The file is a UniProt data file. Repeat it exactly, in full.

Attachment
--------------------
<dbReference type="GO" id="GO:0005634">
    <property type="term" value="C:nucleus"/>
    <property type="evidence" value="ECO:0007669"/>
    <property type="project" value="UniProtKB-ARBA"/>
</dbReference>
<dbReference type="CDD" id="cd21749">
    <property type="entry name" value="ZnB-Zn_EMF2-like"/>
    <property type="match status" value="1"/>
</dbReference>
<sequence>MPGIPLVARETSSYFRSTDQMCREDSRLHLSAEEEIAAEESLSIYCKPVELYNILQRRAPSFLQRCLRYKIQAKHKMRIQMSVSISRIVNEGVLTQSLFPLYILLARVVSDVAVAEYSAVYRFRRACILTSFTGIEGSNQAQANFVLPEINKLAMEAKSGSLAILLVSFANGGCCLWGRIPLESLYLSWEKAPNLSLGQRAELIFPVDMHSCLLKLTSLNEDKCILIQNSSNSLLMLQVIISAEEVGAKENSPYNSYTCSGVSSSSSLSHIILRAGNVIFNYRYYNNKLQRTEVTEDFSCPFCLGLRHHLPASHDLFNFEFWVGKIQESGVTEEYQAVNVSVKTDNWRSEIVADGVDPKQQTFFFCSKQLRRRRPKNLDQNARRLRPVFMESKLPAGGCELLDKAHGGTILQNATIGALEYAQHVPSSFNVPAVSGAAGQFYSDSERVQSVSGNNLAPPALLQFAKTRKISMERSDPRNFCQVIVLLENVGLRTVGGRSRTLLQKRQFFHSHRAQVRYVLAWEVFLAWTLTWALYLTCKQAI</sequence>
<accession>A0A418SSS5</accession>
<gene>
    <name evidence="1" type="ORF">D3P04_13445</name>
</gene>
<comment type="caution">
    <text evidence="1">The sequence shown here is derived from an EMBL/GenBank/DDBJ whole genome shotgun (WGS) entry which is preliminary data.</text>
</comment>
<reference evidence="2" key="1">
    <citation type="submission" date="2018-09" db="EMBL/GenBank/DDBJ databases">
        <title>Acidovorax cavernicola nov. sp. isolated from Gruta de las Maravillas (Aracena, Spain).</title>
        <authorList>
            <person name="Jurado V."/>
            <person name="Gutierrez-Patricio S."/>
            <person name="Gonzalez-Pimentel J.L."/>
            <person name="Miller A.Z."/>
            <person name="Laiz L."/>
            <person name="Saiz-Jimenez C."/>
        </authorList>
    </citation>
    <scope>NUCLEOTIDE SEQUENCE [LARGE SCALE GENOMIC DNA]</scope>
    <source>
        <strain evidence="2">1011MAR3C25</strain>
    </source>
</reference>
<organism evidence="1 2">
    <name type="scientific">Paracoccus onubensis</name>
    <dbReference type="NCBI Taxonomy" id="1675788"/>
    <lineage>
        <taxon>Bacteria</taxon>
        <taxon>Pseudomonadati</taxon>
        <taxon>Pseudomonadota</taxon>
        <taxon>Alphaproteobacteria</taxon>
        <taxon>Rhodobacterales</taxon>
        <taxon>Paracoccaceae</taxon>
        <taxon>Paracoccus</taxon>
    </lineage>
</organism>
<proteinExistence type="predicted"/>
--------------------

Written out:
<dbReference type="GO" id="GO:0005634">
    <property type="term" value="C:nucleus"/>
    <property type="evidence" value="ECO:0007669"/>
    <property type="project" value="UniProtKB-ARBA"/>
</dbReference>
<dbReference type="CDD" id="cd21749">
    <property type="entry name" value="ZnB-Zn_EMF2-like"/>
    <property type="match status" value="1"/>
</dbReference>
<sequence>MPGIPLVARETSSYFRSTDQMCREDSRLHLSAEEEIAAEESLSIYCKPVELYNILQRRAPSFLQRCLRYKIQAKHKMRIQMSVSISRIVNEGVLTQSLFPLYILLARVVSDVAVAEYSAVYRFRRACILTSFTGIEGSNQAQANFVLPEINKLAMEAKSGSLAILLVSFANGGCCLWGRIPLESLYLSWEKAPNLSLGQRAELIFPVDMHSCLLKLTSLNEDKCILIQNSSNSLLMLQVIISAEEVGAKENSPYNSYTCSGVSSSSSLSHIILRAGNVIFNYRYYNNKLQRTEVTEDFSCPFCLGLRHHLPASHDLFNFEFWVGKIQESGVTEEYQAVNVSVKTDNWRSEIVADGVDPKQQTFFFCSKQLRRRRPKNLDQNARRLRPVFMESKLPAGGCELLDKAHGGTILQNATIGALEYAQHVPSSFNVPAVSGAAGQFYSDSERVQSVSGNNLAPPALLQFAKTRKISMERSDPRNFCQVIVLLENVGLRTVGGRSRTLLQKRQFFHSHRAQVRYVLAWEVFLAWTLTWALYLTCKQAI</sequence>
<accession>A0A418SSS5</accession>
<gene>
    <name evidence="1" type="ORF">D3P04_13445</name>
</gene>
<comment type="caution">
    <text evidence="1">The sequence shown here is derived from an EMBL/GenBank/DDBJ whole genome shotgun (WGS) entry which is preliminary data.</text>
</comment>
<reference evidence="2" key="1">
    <citation type="submission" date="2018-09" db="EMBL/GenBank/DDBJ databases">
        <title>Acidovorax cavernicola nov. sp. isolated from Gruta de las Maravillas (Aracena, Spain).</title>
        <authorList>
            <person name="Jurado V."/>
            <person name="Gutierrez-Patricio S."/>
            <person name="Gonzalez-Pimentel J.L."/>
            <person name="Miller A.Z."/>
            <person name="Laiz L."/>
            <person name="Saiz-Jimenez C."/>
        </authorList>
    </citation>
    <scope>NUCLEOTIDE SEQUENCE [LARGE SCALE GENOMIC DNA]</scope>
    <source>
        <strain evidence="2">1011MAR3C25</strain>
    </source>
</reference>
<organism evidence="1 2">
    <name type="scientific">Paracoccus onubensis</name>
    <dbReference type="NCBI Taxonomy" id="1675788"/>
    <lineage>
        <taxon>Bacteria</taxon>
        <taxon>Pseudomonadati</taxon>
        <taxon>Pseudomonadota</taxon>
        <taxon>Alphaproteobacteria</taxon>
        <taxon>Rhodobacterales</taxon>
        <taxon>Paracoccaceae</taxon>
        <taxon>Paracoccus</taxon>
    </lineage>
</organism>
<proteinExistence type="predicted"/>